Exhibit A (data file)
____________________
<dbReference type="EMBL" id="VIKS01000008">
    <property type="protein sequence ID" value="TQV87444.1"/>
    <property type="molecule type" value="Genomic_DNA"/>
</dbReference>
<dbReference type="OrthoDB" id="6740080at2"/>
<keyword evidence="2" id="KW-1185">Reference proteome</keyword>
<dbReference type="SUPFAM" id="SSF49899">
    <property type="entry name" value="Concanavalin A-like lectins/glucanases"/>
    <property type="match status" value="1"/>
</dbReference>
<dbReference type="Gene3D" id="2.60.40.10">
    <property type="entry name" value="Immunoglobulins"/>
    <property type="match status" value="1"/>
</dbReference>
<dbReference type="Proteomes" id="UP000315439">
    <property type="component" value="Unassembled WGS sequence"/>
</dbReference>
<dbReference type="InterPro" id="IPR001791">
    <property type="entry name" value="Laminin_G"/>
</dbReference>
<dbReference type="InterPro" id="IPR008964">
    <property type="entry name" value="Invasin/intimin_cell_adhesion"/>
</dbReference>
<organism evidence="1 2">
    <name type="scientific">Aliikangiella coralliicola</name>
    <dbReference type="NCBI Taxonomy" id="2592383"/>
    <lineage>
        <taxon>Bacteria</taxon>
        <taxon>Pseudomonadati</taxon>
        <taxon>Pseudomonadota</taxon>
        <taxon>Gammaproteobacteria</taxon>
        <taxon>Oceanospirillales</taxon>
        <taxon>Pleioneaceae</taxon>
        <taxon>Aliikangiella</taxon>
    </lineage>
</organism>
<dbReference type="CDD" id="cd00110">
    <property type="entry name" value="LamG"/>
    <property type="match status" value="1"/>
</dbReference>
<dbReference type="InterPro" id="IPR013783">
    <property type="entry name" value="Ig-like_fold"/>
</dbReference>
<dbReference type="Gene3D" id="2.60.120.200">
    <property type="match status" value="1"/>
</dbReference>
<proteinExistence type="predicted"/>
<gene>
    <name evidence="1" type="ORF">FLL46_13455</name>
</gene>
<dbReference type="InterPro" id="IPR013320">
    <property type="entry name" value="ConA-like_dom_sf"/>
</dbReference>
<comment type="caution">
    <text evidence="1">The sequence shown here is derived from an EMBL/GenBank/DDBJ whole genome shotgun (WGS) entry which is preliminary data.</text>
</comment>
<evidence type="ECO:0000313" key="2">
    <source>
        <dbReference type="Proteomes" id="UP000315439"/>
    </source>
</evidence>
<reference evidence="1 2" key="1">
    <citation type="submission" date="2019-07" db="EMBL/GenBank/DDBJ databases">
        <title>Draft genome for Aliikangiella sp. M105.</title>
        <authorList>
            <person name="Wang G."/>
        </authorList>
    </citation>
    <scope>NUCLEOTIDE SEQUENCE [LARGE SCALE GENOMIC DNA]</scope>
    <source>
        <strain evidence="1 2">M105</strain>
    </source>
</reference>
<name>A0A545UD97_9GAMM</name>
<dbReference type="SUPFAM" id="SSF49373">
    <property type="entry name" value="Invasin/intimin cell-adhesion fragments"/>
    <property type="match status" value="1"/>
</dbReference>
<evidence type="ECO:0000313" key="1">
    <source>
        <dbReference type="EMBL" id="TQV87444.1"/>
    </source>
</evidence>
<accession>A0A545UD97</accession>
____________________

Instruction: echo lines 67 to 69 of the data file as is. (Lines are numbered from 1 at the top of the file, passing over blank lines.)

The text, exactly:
        </authorList>
    </citation>
    <scope>NUCLEOTIDE SEQUENCE [LARGE SCALE GENOMIC DNA]</scope>